Sunday, May 27, 2007

Mel Tells More

Great interview with Mel Brooks in yesterday’s Newsweek online shares lots more about the coming Broadway monster. 17 or 18 new songs, he predicts, and plenty corny at that. He quotes a couple of them, including “There Is Nothing Like the Brain,” Dr. Frankenstein’s lecture hall schtick.

Didn't the Scarecrow sing that one already?

Thursday, May 24, 2007

Monster to Croon

We pass on the latest scoop from Liz Smith in Variety re Broadway Young Frankenstein. Today she reported chat over lunch with Laura Sillerman, whose husband, Robert F. X. Sillerman, partners with Mel Brooks on the monster’s coming stage extravaganza. New news: Brooks is writing music reminiscent of Cole Porter’s for the show.

Move over, Ritz. Let’s put on the monster.

Wednesday, May 23, 2007

Escapes Artist

Gene Wilder's got a new book, My French Whore, and its publication gave London's Daily Mail a chance to ask him some questions. He thumbs-upped the stage-musical version of The Producers but voiced skepticism about turning his own beloved monster screenplay into a musical.

“As for the musical of Young Frankenstein, which is a work in progress, I had a lot of doubts about that,” he told a Metro reporter in a piece posted today. “But I like Mel to be happy – he needs to work. So we’ll see. That opens in October, I think.”

Brooks gets the credit, but Wilder didn’t just wax wacko acting the part of Dr. Frahnkanshteen. The original play was his. Guess this monster escaped his creator’s clutches, just like Mary Shelley’s. I’ll bet—again, just like Mary Shelley—he’ll be in an early audience, cheering his offspring on.

Saturday, May 19, 2007

Just following the rules

I'm joining the ranks of the technorati (is that anything like the intelligentsia? I hope so) by posting this passage. Technorati Profile

New Monster on the Way in UK

Britain's ITV1 has commissioned Impossible Pictures to create a 21st-century Frankenstein, which seems to mean in part that Dr. Frankenstein's a girl -- this according to a recent post on Digital Spy.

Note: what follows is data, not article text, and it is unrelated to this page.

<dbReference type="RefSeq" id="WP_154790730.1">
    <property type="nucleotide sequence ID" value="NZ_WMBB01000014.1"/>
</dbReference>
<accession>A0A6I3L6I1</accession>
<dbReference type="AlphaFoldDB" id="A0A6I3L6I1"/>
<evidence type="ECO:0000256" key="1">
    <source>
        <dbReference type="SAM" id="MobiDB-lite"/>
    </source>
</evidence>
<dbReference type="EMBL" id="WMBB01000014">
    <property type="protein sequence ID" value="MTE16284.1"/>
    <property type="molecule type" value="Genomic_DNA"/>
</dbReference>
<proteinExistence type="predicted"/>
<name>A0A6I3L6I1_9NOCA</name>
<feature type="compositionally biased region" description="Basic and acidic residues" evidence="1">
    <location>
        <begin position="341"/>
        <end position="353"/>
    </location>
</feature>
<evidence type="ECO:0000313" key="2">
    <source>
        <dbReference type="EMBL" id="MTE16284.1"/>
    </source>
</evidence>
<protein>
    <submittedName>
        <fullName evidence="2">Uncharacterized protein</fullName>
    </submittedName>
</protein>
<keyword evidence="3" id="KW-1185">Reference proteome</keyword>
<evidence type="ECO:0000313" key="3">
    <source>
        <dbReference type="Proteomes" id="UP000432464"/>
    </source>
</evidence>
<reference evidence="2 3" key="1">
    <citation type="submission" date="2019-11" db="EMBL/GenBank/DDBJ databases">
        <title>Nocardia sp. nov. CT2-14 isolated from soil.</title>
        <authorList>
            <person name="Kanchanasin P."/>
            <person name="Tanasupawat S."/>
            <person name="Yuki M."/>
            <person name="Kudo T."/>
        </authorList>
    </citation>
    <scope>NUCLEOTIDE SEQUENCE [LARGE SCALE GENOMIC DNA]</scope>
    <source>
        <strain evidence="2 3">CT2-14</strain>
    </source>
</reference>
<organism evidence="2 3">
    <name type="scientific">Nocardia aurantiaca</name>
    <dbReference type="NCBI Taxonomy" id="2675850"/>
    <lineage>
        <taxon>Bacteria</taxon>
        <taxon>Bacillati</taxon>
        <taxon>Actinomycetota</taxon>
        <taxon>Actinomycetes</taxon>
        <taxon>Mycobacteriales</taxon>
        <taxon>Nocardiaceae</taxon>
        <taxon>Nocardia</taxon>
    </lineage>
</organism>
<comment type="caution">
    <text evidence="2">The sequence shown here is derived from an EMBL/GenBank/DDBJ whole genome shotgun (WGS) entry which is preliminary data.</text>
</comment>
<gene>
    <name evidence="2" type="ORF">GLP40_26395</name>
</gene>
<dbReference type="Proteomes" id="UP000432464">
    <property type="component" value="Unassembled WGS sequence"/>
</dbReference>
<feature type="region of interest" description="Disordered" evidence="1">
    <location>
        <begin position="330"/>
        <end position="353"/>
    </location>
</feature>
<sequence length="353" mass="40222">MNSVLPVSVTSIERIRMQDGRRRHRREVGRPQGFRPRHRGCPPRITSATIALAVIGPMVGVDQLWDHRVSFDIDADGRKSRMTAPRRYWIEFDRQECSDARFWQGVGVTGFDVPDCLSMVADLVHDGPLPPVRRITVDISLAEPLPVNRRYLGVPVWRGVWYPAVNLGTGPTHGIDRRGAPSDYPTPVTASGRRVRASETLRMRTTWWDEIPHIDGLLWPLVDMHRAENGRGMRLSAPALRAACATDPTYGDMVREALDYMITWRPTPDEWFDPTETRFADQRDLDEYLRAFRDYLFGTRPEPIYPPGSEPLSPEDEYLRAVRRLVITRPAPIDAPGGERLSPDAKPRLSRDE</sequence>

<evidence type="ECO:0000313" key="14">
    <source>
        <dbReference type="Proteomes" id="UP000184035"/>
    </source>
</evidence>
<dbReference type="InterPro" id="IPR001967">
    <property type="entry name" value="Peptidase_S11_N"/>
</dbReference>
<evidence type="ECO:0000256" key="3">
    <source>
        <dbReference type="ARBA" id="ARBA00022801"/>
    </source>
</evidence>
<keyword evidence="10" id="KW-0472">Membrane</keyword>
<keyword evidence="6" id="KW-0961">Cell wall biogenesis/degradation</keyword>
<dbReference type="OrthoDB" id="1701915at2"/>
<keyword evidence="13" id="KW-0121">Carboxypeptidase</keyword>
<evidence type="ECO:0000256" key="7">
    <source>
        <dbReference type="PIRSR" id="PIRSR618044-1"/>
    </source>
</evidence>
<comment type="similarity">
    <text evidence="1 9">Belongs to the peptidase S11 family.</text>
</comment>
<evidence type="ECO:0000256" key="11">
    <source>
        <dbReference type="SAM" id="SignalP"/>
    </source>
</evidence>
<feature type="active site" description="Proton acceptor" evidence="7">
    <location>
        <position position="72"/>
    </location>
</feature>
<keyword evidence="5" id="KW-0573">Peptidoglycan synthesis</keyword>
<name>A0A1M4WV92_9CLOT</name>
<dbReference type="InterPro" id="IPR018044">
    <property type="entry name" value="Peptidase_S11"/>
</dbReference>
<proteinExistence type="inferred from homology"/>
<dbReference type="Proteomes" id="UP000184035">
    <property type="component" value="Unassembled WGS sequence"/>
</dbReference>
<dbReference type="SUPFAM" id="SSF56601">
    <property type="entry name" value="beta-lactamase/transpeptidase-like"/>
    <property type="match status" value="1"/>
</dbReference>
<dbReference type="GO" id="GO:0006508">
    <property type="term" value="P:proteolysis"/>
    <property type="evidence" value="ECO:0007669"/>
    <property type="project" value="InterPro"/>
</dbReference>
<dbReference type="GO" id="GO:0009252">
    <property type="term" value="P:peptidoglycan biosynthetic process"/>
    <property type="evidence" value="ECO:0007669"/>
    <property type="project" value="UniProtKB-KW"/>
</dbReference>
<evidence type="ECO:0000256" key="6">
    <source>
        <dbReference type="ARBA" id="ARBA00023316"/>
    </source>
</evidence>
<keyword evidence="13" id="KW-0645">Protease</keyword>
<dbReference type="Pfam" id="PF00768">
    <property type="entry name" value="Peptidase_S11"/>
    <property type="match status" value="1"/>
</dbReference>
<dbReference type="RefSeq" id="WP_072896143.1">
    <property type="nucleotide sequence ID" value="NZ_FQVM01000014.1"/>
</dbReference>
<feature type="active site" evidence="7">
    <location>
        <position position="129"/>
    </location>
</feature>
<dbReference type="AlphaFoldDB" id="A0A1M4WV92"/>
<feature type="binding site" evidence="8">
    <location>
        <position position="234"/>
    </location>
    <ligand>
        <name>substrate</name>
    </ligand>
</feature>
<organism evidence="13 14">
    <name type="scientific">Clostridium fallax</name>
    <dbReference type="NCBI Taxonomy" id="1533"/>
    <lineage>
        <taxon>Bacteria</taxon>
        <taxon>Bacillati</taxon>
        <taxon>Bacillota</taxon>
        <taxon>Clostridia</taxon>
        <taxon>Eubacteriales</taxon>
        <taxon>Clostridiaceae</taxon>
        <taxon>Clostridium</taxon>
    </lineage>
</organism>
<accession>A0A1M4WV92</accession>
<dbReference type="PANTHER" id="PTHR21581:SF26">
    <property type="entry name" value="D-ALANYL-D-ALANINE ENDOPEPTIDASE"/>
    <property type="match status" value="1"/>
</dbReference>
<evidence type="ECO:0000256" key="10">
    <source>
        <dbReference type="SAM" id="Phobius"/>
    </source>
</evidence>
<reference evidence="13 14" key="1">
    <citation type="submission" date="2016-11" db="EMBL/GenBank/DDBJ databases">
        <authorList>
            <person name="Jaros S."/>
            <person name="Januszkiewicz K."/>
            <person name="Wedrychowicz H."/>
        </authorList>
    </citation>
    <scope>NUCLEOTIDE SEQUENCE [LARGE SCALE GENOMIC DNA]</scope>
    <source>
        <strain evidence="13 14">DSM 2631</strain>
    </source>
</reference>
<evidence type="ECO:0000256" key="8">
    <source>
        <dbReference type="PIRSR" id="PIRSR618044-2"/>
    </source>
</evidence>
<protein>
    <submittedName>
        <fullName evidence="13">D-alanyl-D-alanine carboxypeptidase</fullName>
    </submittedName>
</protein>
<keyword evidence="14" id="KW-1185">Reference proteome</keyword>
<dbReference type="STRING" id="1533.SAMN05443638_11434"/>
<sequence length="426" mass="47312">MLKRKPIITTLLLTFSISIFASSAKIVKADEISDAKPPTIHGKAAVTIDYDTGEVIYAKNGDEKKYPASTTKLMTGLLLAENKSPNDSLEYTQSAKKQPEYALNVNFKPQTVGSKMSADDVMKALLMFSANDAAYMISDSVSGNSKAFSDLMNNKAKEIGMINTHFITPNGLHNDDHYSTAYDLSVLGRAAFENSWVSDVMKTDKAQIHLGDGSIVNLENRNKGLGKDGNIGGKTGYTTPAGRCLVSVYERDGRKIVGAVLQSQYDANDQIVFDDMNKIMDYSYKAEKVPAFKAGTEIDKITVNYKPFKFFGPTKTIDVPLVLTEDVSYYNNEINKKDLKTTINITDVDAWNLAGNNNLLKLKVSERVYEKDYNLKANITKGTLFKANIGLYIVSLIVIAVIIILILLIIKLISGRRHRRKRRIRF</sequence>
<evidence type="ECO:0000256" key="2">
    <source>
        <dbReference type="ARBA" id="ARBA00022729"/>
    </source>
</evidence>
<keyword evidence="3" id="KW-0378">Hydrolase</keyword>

In a forthcoming two-hour special, "Frankenstein takes on a terrifying new dimension," says deputy controller of drama (how'd you like that job title?) Sally Haines. Presumably she speaks of the monster, not the lab-coated Victoria Frankenstein.

"Impossible's experience with creating CGI[computer-generated imagery] monsters has enabled us to bring to life Shelley's creation as never seen before," she promises.

A computer-generated monster -- that's almost Disney. Can't wait to see his yellow speculative eyes.

Friday, May 18, 2007

The Best of...

At last, a monstrous reference that applauds the beast. Today's Motley Fool has a piece on picking and choosing among Internet search engines, suggesting that while we all like Google, it's not the best for every purpose.

We would all love to play Dr. Frankenstein, writes the Fool, "picking the best that each search engine has to offer."

In this case, the monster's the sum of all the best parts. I like this concept: a monster after my own heart.

Sunday, May 6, 2007

Metrosexual Monster

Today's reference is a giggle. Barbara Ellen, opinion writer in The Nation, considers the metrosexual man a monster made by women.

"Women just wanted a new breed of guy, so we made him up in our heads," she writes, putting him together, a bit like a psychosexual Mr. Potato Head."

(Mr. Potato Head analogous to our favorite monster -- now there's an interesting spin-off...)

"Could it be that post-feminism has created its own Frankenstein's monster?" Ellen comes right out and says. She uses the metaphor not just for its monstrosity but for its ability to stand up and walk right on out the door without its maker, becoming what it wants to be.

"Be careful what you wish for," she concludes. It might just become your boyfriend.

Thursday, May 3, 2007

Monster Cited in China

Politicians have been finding the monster useful in speeches since Lord Canning who, in 1824, predicted that slaves freed without an education would prove to have "a more than mortal power of doing mischief" and would become a monster like the one in "the splendid fiction of a recent romance" -- a terror that would turn back and attack its maker.

This month, the term's being used for China.

House Republican Dana Rohrabacher warns that China is building up its armory, in large part thanks to support from the U.S. Rohrabacher believes the guns will soon turn in our direction. "We have built up a Frankenstein that now threatens us."

Monster, maker, the two get confused, but the reference serves the purpose. Funny how politics is full of missteps that take us into horrors we never imagined.